Paul Harding

Tinkers

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Tinkers Summary

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Tinkers (2009) by American novelist Paul Harding follows the thoughts of an elderly man on his deathbed as he re-lives his childhood and reveals the life of his estranged father. Tinkers, Harding’s first novel, was the surprise winner of the 2010 Pulitzer Prize in Fiction. The manuscript sat in Harding’s study for five years before it was published by a small press; Harding had assumed that it would never be published. The work was praised for its rich language, parallel narratives of two men, creative use of diaries and repair manuals, and the occasional stream-of-conscious prose. Its themes include loss, memory, guilt, and love. Tinkers’ nonlinear structure mimics the protagonist’s swirling memories and chaotic hallucinations.

Eighty-seven-year-old George Washington Crosby, a grandfather and former watchmaker, starts to hallucinate eight days before his death in the house he built for his family. He assumes he’s still in Massachusetts. His mind wanders to all the relationships he’s had and all the places he’s been, including Kansas, Florida, and Washington. In fact, he senses that his wife and grandchildren from those respective states are with him now during his final moments. He is bedridden from cancer; his kidneys are rapidly failing.

The story of his father then takes over. Howard Aaron Crosby is a poor, hard-working salesman. He is also known as a “tinker,” i.e. a man who can fix anything, or a “jack of all trades.” He goes around selling farm equipment to equally poor families in Maine in the 1920s. Under such dire conditions, Howard is not so happy, and neither is his wife, Kathleen, who badgers him constantly to work harder to care for his four young children, of which George Crosby is the eldest.

Howard works, but he’s not cut out to be a salesman. He has a gentle spirit and would make a far better poet. He’s also an epileptic, a (at the time) misunderstood neurological condition that he and his wife want to keep hidden. When he senses an epileptic fit coming, he runs away into the woods, even if he’s in the middle of a conversation. Such unexplained behavior naturally gets people talking.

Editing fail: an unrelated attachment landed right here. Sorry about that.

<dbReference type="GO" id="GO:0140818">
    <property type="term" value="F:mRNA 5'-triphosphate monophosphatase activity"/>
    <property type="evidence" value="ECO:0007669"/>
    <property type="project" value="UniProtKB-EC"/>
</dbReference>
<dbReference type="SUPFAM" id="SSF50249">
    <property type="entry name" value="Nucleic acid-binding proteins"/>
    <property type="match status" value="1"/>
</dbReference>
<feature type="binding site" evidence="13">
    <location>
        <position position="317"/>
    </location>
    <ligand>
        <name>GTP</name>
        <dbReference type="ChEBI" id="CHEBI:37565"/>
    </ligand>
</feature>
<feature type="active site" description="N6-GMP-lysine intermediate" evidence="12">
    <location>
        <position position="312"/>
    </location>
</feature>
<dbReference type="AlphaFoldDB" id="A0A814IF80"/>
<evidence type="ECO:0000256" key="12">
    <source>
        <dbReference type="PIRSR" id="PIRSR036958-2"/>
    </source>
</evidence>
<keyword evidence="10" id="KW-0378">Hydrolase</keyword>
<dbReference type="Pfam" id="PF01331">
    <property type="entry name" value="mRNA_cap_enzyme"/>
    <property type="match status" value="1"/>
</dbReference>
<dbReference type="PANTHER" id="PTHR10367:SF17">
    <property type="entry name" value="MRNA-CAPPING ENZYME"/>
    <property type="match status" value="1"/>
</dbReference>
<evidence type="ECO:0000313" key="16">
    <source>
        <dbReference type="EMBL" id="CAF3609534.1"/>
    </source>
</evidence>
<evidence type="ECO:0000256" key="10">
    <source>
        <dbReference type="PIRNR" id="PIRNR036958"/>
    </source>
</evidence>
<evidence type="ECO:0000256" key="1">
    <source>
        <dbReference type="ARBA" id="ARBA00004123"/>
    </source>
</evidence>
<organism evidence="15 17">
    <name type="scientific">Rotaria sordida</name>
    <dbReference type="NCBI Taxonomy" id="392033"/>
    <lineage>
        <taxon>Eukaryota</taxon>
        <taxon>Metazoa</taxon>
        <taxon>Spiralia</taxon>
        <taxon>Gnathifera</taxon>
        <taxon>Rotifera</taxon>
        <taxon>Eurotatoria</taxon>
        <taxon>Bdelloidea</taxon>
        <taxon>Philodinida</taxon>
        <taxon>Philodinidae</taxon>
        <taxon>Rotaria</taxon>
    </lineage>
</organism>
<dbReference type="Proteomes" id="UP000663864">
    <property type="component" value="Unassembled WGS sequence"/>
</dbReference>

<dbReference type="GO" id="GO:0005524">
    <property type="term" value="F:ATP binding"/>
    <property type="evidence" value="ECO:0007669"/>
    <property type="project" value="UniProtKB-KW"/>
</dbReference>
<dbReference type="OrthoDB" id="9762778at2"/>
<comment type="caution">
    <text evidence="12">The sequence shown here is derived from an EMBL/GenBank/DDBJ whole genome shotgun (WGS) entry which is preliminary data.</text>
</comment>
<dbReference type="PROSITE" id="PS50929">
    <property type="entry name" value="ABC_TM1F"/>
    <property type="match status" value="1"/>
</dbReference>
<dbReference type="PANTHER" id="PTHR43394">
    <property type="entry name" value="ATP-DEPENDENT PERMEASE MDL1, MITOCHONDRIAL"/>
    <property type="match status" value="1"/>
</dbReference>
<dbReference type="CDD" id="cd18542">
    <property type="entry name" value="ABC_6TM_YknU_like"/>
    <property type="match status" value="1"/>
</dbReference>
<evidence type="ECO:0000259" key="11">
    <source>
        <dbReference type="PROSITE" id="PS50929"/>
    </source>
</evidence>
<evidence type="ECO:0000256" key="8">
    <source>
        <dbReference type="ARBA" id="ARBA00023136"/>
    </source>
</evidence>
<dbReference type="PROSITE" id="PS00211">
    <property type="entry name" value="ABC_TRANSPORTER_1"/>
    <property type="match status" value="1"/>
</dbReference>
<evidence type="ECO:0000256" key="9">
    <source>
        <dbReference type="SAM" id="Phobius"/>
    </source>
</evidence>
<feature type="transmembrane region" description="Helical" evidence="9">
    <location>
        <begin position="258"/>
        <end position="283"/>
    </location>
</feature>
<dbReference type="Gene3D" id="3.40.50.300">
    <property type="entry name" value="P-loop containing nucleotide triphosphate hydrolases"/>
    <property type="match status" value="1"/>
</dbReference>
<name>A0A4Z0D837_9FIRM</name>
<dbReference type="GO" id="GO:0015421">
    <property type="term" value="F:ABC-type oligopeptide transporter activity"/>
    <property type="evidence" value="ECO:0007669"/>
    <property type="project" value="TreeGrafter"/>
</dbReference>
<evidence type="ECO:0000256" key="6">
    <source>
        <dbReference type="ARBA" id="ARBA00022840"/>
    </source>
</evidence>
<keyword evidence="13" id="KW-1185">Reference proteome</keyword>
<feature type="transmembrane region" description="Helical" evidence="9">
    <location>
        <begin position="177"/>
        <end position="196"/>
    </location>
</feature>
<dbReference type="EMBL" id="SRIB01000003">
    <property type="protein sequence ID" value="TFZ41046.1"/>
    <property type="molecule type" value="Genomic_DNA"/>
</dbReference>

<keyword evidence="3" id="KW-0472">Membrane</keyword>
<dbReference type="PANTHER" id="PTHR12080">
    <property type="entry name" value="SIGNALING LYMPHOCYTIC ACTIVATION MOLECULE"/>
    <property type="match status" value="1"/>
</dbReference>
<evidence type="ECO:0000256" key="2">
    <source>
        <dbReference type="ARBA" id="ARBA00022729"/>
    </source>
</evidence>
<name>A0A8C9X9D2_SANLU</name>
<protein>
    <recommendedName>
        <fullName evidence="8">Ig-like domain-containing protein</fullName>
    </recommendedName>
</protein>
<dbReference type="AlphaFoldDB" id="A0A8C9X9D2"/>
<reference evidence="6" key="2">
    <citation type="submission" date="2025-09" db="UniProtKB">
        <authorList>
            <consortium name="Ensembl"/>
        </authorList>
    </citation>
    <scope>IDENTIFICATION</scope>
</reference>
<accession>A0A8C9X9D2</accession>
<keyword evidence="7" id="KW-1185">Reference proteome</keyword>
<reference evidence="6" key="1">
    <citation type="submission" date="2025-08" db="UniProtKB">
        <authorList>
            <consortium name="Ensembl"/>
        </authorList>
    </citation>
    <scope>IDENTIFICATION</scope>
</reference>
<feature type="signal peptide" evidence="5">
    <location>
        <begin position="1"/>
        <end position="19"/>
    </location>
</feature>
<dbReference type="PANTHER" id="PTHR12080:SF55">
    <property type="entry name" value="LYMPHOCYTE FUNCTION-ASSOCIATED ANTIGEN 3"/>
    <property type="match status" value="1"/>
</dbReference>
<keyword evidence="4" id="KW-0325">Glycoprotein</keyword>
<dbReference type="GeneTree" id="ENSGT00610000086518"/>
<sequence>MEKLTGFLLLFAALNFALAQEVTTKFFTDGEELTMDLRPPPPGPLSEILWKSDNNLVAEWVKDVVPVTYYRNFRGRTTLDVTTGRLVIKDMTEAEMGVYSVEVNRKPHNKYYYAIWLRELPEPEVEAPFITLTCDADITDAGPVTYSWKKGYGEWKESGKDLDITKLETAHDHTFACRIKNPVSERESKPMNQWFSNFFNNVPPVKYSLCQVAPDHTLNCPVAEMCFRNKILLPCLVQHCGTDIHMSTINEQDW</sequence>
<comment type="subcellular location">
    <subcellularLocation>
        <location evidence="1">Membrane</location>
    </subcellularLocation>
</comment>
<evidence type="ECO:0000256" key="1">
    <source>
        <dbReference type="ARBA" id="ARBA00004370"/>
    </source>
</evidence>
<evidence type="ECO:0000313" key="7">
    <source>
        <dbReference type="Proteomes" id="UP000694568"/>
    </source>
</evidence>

One night, he has a fit so bad that George, then twelve years old, walks up to him to see if he can help. He tries placing a wooden spoon in Howard’s mouth to prevent him from biting off his own tongue. Howard inadvertently bites George very hard, and the boy has to visit the hospital. There, a doctor listens to Kathleen tell the story. He advises her to take Howard away from the children, handing her a pamphlet for the Eastern Maine State Hospital. She agrees this is the best path for everyone.

Instead of getting committed to the cruel looney bin, Howard abandons his family. He is forced to change his name. Later, he takes a second wife. Meanwhile, Kathleen moves the family to Massachusetts, where she has some family. George continues to both love and hate his father.

The story returns to George who is dying in a loaned hospital bed in his dining room. He thinks about his life after retirement. For some reason, he gained an interest in fixing clocks. He becomes greatly skilled in it, charging people for the service. A child of the Great Depression, he saves all the money in safety deposit boxes, then buries them around town.

As he lies dying, he considers how a human body is like a clock: through memory, they can be fixed up again and functional; unremembered, they can also break down. On a symbolic level, remembering someone is a way to reactive the clockwork of their life.

George had a normal, fairly happy life, considering his impoverished background and being raised by a single mother. He attended a state school to earn a degree in engineering. He spent his professional career teaching math in high schools.

On his deathbed, Howard starts to forgive his father. He realizes there were strong reasons for his forced exodus from his family. George’s life, like his father’s life, didn’t go entirely to plan. They had to work like tinkers, responding to obstacles, and moving forward with their lives.
George goes unconscious for two days.

He is lucid for another two days, which are his last. He wants to tell his family where they can find all the money he’s hidden from fixing clocks, but he’s physically unable to talk.

The narrative seamlessly slips into Howard’s life. Howard finds work in Philadelphia as a humble grocery stock clerk. In 1972, he reads a book at night, briefly talks about it to his wife, then goes to sleep. He, of course, had no warning that that discussion would be his last and he would die in his sleep.

George then hallucinates (or remembers) a story from 1952. This is when Howard’s own mother died around Christmas. Then George’s memory skips to 1953. In the hallucination, which feels like a memory, Howard rings the doorbell as George, his wife, and his two daughters were sitting to eat. They are reunited for the first time in nearly seven decades. This is George’s final memory.